China and Japan wrapped up two-day negotiations on disputed gas deposits in the East China Sea and agreed to meet again in an ongoing effort to resolve the territorial disagreement, the Chinese government said.
"The two sides exchanged in-depth views ... and agreed to hold a next round of consultation as soon as possible," the official Xinhua News Agency said.
It did not say when or where the talks would take place.
Japanese officials were hoping for a response from China to Tokyo 's proposal for joint development of the deposits. The Xinhua report did not give details on what China 's position was but said discussions were "pragmatic and constructive."
Kenichiro Sasae, head of the Japanese Foreign Ministry's Asia-Oceania Bureau, and his Chinese counterpart, Hu Zhengyao, met Tuesday morning after several hours of talks Monday, an official with the Japanese Embassy in Beijing said Tuesday. He spoke on condition of anonymity in keeping with embassy policy.
At the outset of the talks, Hu said he believed the two sides would resolve the issue.
"Our goal is to get over differences and seek cooperation," he said. "We need to solve the East China Sea issue through dialogue, which is even more important given the difficulties faced by China-Japan relations."
For both sides, much is at stake. China wants to expand its own resource base, while trade with its fast-growing neighbor is a key factor in Japan 's own economic revival.
It was the fourth time negotiators from both sides have met to talk about their overlapping claims to an area near Okinawa rich in oil and gas reserves. The last gas field talks were held in January in Beijing . The meetings have so far failed to produce any settlement.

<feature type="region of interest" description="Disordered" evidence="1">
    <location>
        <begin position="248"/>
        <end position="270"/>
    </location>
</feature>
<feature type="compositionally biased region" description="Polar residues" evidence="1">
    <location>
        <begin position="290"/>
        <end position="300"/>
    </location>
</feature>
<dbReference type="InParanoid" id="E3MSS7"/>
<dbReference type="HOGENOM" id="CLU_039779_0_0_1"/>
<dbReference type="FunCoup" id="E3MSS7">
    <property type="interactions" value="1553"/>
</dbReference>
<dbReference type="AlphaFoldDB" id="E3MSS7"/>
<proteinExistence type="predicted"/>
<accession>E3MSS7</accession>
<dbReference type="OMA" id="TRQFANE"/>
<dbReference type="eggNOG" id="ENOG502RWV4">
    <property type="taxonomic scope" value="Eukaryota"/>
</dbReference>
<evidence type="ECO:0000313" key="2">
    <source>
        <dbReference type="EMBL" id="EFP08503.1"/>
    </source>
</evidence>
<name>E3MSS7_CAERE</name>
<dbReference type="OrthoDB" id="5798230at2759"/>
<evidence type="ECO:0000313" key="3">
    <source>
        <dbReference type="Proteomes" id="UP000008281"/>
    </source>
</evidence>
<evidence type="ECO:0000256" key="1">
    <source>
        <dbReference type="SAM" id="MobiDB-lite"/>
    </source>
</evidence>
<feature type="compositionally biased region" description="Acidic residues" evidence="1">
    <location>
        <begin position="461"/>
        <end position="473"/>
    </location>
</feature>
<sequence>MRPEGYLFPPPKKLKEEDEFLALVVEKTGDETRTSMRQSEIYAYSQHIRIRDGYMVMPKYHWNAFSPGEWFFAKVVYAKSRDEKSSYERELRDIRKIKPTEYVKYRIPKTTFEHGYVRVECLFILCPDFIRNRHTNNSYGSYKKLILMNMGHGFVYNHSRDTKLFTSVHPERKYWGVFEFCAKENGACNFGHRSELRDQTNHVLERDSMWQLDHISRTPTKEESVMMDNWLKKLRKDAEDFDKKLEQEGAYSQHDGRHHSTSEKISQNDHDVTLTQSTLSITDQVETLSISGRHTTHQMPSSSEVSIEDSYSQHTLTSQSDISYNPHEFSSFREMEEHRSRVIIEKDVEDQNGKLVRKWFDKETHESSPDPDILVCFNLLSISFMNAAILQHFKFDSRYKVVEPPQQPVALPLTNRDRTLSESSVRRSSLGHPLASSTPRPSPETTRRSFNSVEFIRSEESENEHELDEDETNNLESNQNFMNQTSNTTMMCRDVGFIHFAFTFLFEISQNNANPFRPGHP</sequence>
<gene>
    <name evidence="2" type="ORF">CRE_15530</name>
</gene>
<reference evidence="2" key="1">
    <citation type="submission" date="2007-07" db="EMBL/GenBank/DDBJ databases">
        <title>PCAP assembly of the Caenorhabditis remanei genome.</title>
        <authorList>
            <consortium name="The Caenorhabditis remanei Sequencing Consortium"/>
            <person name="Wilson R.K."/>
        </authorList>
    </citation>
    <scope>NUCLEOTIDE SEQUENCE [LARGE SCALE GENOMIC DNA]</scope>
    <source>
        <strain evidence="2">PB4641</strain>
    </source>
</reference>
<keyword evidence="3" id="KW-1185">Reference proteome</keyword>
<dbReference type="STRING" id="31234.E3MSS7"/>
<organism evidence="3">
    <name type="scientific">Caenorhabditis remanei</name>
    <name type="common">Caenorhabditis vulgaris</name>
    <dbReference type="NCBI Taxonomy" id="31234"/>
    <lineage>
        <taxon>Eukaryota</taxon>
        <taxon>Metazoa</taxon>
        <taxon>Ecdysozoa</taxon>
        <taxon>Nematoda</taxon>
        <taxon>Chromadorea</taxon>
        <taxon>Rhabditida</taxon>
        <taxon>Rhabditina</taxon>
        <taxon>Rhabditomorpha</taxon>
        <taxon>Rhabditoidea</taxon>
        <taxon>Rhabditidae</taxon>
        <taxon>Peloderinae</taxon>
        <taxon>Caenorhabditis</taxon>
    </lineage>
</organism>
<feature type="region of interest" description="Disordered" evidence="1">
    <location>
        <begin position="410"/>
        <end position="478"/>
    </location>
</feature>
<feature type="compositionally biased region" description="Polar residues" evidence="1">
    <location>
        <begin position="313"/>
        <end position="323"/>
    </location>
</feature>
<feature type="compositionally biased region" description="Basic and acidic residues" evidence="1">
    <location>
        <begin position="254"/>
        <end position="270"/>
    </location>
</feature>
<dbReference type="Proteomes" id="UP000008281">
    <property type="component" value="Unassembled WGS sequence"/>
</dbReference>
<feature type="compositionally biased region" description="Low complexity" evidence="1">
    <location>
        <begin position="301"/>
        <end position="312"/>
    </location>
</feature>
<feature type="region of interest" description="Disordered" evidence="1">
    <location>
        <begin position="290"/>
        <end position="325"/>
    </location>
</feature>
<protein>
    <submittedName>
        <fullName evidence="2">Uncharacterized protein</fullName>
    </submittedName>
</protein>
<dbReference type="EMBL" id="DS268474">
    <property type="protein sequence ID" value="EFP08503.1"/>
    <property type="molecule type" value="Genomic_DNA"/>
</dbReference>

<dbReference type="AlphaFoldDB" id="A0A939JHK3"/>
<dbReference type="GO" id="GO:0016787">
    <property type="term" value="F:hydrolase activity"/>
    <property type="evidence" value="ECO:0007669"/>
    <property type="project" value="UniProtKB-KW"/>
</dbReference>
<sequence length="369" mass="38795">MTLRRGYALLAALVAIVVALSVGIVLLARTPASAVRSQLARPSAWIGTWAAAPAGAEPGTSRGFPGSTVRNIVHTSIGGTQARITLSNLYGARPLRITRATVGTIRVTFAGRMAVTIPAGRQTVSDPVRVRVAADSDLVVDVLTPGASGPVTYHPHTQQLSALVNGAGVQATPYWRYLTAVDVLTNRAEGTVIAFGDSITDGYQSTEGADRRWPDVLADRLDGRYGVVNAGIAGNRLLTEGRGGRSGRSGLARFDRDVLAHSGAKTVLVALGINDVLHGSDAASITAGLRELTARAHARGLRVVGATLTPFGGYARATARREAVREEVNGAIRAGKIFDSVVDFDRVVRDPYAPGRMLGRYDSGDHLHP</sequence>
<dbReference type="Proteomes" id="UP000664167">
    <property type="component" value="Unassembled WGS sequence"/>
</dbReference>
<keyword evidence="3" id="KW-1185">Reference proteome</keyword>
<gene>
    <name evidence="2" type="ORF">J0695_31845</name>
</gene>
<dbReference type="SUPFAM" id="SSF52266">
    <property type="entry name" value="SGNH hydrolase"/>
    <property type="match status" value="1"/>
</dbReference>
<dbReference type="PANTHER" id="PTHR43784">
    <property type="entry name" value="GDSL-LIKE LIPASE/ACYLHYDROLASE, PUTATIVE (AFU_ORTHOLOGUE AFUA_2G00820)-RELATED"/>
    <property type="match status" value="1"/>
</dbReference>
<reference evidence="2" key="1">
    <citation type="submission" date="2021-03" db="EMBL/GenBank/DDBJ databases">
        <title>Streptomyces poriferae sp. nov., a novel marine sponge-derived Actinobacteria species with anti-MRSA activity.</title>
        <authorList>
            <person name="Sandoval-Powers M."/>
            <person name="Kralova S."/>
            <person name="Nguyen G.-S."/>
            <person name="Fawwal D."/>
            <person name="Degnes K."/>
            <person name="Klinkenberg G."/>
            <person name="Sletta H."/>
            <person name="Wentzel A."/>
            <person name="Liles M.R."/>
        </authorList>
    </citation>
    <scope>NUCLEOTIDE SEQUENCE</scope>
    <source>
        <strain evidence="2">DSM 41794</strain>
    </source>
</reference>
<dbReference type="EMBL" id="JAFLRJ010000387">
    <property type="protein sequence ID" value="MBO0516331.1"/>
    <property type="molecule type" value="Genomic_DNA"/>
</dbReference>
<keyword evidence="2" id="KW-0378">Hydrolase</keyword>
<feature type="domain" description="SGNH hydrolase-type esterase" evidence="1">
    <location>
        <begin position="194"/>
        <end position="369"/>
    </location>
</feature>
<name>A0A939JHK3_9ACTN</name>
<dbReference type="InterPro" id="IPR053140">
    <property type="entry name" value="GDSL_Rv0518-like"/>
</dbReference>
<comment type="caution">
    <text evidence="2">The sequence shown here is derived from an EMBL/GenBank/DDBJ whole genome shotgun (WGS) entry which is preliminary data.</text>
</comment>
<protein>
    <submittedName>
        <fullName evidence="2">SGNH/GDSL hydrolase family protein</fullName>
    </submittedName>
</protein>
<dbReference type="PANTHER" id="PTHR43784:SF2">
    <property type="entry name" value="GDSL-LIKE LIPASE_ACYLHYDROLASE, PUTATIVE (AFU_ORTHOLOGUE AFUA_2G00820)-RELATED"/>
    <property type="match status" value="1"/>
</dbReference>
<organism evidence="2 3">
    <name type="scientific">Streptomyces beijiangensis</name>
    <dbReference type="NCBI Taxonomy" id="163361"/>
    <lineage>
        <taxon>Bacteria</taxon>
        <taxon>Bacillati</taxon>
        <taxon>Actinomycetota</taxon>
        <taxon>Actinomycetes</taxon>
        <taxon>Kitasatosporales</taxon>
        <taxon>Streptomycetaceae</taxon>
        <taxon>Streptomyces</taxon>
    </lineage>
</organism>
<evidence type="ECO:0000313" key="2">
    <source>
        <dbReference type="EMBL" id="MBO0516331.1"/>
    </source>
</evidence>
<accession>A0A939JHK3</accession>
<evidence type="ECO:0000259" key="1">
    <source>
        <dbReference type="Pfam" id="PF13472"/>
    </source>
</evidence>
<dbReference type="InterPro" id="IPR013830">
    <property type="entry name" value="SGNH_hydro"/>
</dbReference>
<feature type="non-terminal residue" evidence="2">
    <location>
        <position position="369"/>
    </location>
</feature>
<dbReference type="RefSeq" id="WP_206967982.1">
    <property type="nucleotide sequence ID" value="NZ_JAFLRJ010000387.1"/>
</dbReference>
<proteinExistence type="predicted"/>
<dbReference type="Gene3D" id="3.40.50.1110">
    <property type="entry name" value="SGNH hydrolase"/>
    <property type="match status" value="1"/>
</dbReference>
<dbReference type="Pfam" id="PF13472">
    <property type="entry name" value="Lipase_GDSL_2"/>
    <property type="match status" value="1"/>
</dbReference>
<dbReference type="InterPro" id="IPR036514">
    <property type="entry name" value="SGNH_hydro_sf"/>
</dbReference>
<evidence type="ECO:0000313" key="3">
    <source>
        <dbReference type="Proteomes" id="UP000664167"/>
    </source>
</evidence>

While energy-hungry China and Japan are linked by billions of dollars of trade, aid and investment, relations have been strained in the past year because of clashes over their wartime history and China 's growing military power.
China 's foreign minister, Li Zhaoxing, on Tuesday repeated Beijing 's objections over Japanese Prime Minister Junichiro Koizumi's visits to a war shrine that honors Japanese war dead, including convicted war criminals.
Li described the visits as inexplicably "stupid," and he demanded that Koizumi and other leaders not repeat them.
"Japanese leaders must demonstrate courage and sincerity and correct their mistakes," Li said at a news conference held on the sidelines of China 's annual parliamentary session.
China only conducts offshore oil and gas development in areas that are not disputed territories, Li contended.
Under the U.N. Convention on the Law of the Sea, coastal nations can claim an economic zone extending 370 kilometers (230 miles) from their shores.
Both Japan and China signed the treaty, but their claims overlap in the disputed area and the United Nations has until May 2009 to rule on the matter.
China has already extracted gas from one field, triggering protests from Japan , which fears the reserves might run dry, reports the AP.
To understand how China will act, one must understand the logic of China's development. This logic has always been almost the same, be it the Middle Ages, or modern times